ﬁculties. For discrete—event simulations, it appears that this problem, while a concern, does
not seriously inhibit the use of LCG’S. Speciﬁcally, LOG’s are widely used in such simulations with good results, provided the generator has passed an appropriate battery of statistical
tests. Example 7 The following two ﬁgures plot {(U2,,,U2,,+1) : "n, 2 0, l, . . for two LCG’s, each
with full period. The ﬁrst one has m = 210, a = 37, c = 1, and the second one has m=210, (1:57, 0:1. 0.5 U_2n+1 U_2n+1 27 Another curious deﬁciency of LCG’s is their interaction with the Box—Muller method for
normal variate generation. If N0, N1, N2, . . . are samples from the N (0, 1) generated by using the random numbers U0, U1, U2, . . . coming from an LOG, then the pairs (N0, N1), (N2, N3), (N4, N5), . .. must lie on a spiral in the two—dimensional space. This is clearly undesirable. Example 7 The following is a plot of {(Ngn, N2n+1) : n = 0,1, . . obtained by the BoxMuller
method, where the underlying random numbers are generated by the LCG with a = 9, m = 221, c = 1. N 2n+1 However, it can be forcefully argued that, because LCG’s are relatively tractable from a
mathematical viewpoint, it is possible to understand where their theoretical defects lie. For
more complex generators, their corresponding theoretical pathologies may be much harder to
detect. Also one can use methods such as combining or shufﬂing to effectively tackle these problems. 6. Combining Generators As indicated earlier, a popular choice as random number generator is an MG with modulus
m : 231 — 1. Such generators, with appropriately chosen multipliers, can have a period of as
long as m — 1 = 231 — 2. While this period may seem enormous, it really is not all that big.
Given that 210 = 1024, we are talking about a period in the order of 2 billion. This may not be large enough for some applications for the following reasons: 1. Some models may require many billions of random numbers to execute properly. For ex—
ample, consider a detailed simulation of trafﬁc in the downtown core of a large city. Assuming
that we model individual vehicle movements, we potentially may need to track tens of thou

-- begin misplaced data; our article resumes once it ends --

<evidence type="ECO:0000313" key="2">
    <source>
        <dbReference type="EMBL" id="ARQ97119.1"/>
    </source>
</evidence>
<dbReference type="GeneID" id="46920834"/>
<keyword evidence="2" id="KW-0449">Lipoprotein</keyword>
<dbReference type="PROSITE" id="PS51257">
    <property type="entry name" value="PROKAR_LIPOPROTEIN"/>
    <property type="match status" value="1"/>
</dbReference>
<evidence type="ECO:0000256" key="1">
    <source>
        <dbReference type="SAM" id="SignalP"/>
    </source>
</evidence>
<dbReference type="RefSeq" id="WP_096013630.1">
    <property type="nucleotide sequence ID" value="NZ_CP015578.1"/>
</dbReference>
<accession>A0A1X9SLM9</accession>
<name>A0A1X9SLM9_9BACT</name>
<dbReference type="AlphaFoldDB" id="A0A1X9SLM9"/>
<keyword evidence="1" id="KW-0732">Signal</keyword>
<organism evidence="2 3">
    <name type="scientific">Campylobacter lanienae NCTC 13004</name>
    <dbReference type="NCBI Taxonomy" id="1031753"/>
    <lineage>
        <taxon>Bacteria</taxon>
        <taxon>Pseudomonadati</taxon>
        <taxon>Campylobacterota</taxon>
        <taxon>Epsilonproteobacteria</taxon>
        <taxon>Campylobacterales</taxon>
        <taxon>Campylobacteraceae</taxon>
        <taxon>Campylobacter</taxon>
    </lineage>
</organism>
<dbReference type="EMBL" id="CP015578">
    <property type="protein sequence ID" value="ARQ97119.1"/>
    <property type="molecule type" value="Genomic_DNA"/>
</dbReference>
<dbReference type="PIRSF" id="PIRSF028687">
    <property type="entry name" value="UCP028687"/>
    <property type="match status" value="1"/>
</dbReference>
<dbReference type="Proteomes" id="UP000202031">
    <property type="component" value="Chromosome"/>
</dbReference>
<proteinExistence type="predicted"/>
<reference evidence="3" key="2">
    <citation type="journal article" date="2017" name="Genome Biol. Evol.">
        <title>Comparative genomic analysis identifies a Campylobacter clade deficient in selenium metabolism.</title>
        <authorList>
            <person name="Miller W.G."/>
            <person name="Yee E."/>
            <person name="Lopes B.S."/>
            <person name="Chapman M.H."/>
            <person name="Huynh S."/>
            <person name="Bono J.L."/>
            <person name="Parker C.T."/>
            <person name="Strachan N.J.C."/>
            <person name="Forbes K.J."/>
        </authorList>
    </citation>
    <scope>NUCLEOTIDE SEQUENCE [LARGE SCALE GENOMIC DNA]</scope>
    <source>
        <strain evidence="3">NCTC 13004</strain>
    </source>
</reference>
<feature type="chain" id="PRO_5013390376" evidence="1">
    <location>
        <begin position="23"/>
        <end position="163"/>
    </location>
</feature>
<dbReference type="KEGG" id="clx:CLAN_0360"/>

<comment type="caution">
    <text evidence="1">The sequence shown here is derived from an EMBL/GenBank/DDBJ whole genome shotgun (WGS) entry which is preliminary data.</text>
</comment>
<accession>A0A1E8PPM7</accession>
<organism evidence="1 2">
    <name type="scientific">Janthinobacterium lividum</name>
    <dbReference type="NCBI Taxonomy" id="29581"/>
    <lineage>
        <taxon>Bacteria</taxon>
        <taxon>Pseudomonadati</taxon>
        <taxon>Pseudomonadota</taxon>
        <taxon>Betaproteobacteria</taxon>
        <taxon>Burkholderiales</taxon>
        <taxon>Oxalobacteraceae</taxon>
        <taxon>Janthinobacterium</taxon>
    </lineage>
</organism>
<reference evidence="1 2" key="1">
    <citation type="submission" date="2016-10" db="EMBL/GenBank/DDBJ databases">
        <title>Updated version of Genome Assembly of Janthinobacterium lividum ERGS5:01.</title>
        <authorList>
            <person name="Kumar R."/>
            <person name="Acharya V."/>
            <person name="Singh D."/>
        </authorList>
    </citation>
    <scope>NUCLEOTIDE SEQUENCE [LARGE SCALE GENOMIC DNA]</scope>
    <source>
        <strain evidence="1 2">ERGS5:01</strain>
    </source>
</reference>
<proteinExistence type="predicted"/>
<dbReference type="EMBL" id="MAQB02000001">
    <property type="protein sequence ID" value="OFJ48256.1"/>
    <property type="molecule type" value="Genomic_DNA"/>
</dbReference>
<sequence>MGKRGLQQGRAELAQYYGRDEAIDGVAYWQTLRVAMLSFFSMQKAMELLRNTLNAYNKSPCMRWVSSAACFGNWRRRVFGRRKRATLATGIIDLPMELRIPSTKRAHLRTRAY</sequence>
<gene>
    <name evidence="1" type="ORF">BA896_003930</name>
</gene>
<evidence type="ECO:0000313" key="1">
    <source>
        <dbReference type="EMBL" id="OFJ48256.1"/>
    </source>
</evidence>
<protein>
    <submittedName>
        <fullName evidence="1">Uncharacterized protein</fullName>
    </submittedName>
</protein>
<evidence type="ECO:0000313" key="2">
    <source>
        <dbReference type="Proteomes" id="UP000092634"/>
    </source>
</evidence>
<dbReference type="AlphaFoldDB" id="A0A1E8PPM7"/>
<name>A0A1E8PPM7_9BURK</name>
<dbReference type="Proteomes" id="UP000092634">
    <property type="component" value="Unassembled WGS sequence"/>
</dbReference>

sands of vehicles. Over the course of a day, it may be that each vehicle is itself subjected to 28 many thousands of random disturbances, each one potentially requiring a random number.
So, in aggregate, such a simulation may require hundreds of billions of random numbers to simulate a single day, let alone many days. 2. Over the full period of an LCG, each integer in the period is visited once and only once.
Clearly, over the full period, the output of an LCG is far too regular, as compared with a truly
random sequence (in which random clustering effects are present). 80, one should never use
the full period of an LCG in a simulation. In fact, similar regularity problems can arise with
LCG’s whenever too large a fraction of the total period is used (say, greater than 1%). For
an LCG with a period in the billions, we are therefore talking about a “usable” portion on
the order of millions. It is easy to write simple simulations that require such a large number of uniform random variates. As a consequence, we sometimes may need generators with much larger periods. One way
of doing this is to take two MG’s Xn+1 = (aan) mod m1
Yn+l = (azyn) mOd m2: and to set
Zn 2 (Xn + Yn) mod m3. If the parameters (11, :12, m1, mg and 7713 are chosen appropriately, the sequence Zg, Z1, 22, . . .
can potentially exhibit an enormous period (basically on the order of mlmg). For example,
set (1.1 = 40014, a2 = 40692, m1 = 2147483563, m2 = 2147483399 and m3 2 m1. For com—
puters with 32—bit word length, fast and portable implementations are available (see L’Ecuyer
(1988), Efﬁcient and portable combined random number generators, Comm. of the ACM, 31, 742—749). 7. Shuﬂiing Generators Appearing to have come from the uniform distribution is not the only property that one should
look for in a sequence of random numbers generated by an LCG. An LOG should also be able